The Indian logistics sector is rapidly growing. Due to the revolutionary shifts taking place in the Indian logistics arena, large companies such as Deloitte are commenting on these developments by stating,
“ASSOCHAM recently organized a conference titled “India on the cusp of a logistics revolution” in which diverse stakeholders groups including policymakers, transport, and terminal infrastructure service providers, and logistics service providers (LSPs) deliberated on issues impacting the sector.”
At this stage, the Indian logistics industry is estimated to be worth $160 billion, however, there are numerous challenges India still faces in the midst of this unprecedented logistics growth, including poor infrastructure and a lack of sufficient trained manpower and technology.
In this article, we will explore a number of interesting facts about the current state of the Indian logistics industry.
Indian freight transports all types of goods across the nation and internationally, including parcel traffic as well as smaller consignments, agricultural products, raw materials like iron ore and petroleum, and even finished goods such as automobiles.
The problem of quality supply isn’t the problem Indian logistics is facing, one of the major issues is a lack of quality infrastructure to support the timely and cost-effective movement of these goods.
Unfortunately, India is well known for poorly designed warehouse and storage facilities not to mention its lack of key transport terminals.
In recent times, the Indian Government has been encouraged by business leaders across the globe to take a stronger stance on logistics infrastructure and encourage investment into the sector allowing for the development of quality buildings and facilities to cater to the expanding market.
Deloitte further states, “In 2016, India was ranked 35th in The World Bank LPI Index that ranks countries based on their logistics performance — moving up from 54th in 2014. While this is reflective of an improvement in the sector, multiple challenges of infrastructural deficiency, lack of integration amongst stakeholders, lack of skilled manpower, and slow adoption of technology continue to weigh it down.”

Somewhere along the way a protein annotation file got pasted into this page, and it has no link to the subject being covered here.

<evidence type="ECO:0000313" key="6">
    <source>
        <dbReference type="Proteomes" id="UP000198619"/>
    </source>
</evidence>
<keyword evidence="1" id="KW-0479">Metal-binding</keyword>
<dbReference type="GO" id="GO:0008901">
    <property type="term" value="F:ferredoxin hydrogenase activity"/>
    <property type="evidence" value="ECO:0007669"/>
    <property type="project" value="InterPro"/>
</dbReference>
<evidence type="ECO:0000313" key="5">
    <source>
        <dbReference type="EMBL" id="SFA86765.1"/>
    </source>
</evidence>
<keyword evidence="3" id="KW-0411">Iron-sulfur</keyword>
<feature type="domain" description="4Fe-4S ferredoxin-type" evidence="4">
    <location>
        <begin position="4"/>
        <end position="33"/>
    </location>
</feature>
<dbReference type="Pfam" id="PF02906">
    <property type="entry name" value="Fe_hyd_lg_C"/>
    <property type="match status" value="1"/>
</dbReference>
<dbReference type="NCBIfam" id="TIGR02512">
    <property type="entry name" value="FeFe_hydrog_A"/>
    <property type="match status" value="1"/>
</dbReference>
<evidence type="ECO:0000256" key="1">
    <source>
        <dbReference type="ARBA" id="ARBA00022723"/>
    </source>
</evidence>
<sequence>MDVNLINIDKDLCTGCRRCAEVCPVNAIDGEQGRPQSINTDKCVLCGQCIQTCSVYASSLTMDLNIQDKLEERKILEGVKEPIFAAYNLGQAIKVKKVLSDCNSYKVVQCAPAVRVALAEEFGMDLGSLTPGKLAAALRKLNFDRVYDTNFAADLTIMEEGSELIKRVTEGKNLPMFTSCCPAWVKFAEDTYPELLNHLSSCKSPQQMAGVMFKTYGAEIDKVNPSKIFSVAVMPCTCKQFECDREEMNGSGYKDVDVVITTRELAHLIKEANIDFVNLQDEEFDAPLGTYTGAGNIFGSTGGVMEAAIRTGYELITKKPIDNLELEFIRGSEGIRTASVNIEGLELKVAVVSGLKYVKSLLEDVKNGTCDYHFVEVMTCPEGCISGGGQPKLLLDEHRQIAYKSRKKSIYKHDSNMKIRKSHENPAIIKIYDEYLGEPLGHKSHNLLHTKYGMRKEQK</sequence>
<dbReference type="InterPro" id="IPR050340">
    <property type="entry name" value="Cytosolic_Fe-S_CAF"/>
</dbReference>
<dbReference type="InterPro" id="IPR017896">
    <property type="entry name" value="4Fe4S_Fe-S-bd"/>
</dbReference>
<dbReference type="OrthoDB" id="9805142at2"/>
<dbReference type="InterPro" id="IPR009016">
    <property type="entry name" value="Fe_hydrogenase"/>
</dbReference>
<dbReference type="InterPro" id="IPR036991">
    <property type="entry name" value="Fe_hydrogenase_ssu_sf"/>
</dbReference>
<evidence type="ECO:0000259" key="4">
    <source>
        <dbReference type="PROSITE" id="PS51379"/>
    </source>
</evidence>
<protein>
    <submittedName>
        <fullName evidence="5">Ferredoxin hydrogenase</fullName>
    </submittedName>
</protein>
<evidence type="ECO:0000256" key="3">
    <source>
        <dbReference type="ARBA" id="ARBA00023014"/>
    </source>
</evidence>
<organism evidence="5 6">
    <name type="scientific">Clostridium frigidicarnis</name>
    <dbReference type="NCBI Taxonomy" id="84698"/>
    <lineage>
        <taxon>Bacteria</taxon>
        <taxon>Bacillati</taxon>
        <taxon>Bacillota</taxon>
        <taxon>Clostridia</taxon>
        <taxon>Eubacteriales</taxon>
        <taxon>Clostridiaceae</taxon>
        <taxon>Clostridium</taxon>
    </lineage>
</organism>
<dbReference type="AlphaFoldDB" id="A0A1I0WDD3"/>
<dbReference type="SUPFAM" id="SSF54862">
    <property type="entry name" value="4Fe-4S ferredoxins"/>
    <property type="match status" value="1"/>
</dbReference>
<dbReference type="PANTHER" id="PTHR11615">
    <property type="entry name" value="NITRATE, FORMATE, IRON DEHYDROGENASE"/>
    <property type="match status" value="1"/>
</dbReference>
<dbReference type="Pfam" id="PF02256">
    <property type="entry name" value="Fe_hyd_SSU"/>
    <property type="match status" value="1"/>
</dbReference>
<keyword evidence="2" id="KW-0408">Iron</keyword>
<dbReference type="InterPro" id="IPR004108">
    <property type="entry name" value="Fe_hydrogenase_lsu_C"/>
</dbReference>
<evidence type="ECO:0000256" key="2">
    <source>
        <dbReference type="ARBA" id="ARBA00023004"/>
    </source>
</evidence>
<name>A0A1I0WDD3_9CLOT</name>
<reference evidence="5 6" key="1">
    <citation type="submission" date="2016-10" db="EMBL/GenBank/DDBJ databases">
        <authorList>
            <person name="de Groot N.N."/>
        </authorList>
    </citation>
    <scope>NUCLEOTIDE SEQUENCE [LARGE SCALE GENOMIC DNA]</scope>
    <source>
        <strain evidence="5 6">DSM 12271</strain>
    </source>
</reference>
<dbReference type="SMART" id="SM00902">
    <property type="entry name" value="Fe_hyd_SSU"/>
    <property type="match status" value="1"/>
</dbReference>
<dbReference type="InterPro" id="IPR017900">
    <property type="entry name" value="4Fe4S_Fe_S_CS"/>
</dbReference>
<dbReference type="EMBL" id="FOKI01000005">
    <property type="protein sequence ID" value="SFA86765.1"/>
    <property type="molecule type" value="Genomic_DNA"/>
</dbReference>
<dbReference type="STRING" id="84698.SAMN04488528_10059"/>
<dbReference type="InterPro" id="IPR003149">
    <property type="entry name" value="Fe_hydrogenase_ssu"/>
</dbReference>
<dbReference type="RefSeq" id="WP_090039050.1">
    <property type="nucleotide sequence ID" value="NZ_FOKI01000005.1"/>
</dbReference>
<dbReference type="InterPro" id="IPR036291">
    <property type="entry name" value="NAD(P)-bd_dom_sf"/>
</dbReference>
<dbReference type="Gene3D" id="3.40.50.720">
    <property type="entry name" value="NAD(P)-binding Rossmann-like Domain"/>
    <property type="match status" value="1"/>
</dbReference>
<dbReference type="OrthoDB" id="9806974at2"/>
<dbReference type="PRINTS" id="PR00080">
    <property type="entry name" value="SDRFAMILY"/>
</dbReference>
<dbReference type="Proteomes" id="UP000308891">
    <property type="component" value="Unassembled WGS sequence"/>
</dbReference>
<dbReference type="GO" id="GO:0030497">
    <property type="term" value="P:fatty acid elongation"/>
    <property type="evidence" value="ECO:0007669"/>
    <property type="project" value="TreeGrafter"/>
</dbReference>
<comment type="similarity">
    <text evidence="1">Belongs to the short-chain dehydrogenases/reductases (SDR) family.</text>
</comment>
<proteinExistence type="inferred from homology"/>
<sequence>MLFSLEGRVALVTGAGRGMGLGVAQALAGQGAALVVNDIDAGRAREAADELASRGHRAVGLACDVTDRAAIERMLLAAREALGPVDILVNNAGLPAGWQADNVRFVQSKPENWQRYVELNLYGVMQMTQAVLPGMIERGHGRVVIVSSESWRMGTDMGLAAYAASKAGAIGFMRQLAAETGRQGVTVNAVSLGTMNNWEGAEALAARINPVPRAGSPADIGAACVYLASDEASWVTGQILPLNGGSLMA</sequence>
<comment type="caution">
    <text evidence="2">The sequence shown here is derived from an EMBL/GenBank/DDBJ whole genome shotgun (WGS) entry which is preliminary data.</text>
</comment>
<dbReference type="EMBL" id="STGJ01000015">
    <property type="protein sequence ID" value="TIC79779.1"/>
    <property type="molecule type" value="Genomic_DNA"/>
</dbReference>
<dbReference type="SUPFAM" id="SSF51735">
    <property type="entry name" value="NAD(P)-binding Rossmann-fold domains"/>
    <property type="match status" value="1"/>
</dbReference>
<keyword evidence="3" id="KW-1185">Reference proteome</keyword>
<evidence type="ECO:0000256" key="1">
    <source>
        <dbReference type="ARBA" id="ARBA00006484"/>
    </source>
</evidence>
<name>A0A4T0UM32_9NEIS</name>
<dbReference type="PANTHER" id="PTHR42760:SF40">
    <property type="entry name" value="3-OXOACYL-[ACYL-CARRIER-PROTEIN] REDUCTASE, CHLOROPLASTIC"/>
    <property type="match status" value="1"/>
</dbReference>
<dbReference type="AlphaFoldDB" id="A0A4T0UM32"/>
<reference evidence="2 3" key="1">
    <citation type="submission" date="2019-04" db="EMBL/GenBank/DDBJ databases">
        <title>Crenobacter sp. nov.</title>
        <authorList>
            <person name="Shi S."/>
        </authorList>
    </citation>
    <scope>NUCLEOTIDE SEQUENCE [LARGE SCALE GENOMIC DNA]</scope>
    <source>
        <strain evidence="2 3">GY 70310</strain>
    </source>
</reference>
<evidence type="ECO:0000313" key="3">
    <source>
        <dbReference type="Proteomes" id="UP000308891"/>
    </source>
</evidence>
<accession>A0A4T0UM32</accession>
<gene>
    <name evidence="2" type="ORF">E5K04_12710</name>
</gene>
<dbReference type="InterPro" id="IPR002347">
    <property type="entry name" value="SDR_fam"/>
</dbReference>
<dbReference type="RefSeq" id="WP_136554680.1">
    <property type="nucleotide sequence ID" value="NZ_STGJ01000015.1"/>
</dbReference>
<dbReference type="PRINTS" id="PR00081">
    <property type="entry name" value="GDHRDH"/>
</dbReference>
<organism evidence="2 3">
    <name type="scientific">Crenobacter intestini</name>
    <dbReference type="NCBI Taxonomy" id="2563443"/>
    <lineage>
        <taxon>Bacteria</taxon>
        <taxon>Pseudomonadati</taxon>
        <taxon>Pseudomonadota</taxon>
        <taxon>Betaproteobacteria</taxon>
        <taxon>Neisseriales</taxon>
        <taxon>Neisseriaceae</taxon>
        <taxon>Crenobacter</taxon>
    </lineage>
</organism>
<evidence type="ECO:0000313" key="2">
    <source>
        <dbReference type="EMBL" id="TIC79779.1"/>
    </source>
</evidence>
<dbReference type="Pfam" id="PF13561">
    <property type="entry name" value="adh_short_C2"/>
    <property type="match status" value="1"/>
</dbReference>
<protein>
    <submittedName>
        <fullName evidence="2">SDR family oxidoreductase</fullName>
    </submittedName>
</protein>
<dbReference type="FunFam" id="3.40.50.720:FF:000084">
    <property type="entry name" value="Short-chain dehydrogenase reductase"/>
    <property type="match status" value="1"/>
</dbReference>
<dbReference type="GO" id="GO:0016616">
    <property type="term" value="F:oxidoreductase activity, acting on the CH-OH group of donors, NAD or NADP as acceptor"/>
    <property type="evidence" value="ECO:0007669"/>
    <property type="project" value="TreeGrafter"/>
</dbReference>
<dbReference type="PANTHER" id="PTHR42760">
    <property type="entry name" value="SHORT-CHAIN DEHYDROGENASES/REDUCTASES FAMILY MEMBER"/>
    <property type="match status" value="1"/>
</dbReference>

Lack of manpower
There is evidence to suggest that India is facing a large gap in the market when it comes to skilled supply chain workers which are inevitably hindering key growth.
Investors looking to put their money into India’s logistics industry, may first need to take into consideration how manpower is key to building a healthy supply chain empire and may be smarter to put their funds into educational programs to support youth with a logistics education.
Survey across India have shown that there are a very limited number of logistics education institutions, which may be the reason behind the lack of skilled workers in this field.
Policy makers may need to look at fixing the education system to ensure sustained future growth of this crucial industry.
Unlike more developed nations around the globe, India has taken a far slower approach to the adoption of technology in this logistics space.
Deloitte comments on the lack of digital technology in the Indian logistics sectors by stating, “Awareness about the economic benefits of using digital technology is low and collaboration among stakeholders far from satisfactory. As a result, the logistics ecosystem is fraught with operational inefficiencies poor asset utilization.”
The fact that technology has not yet been sufficiently integrated with the Indian supply chain means that many logistics operators are faced with poor trucking software, warehouse and transport management systems, which leads to ineffective processes and delays.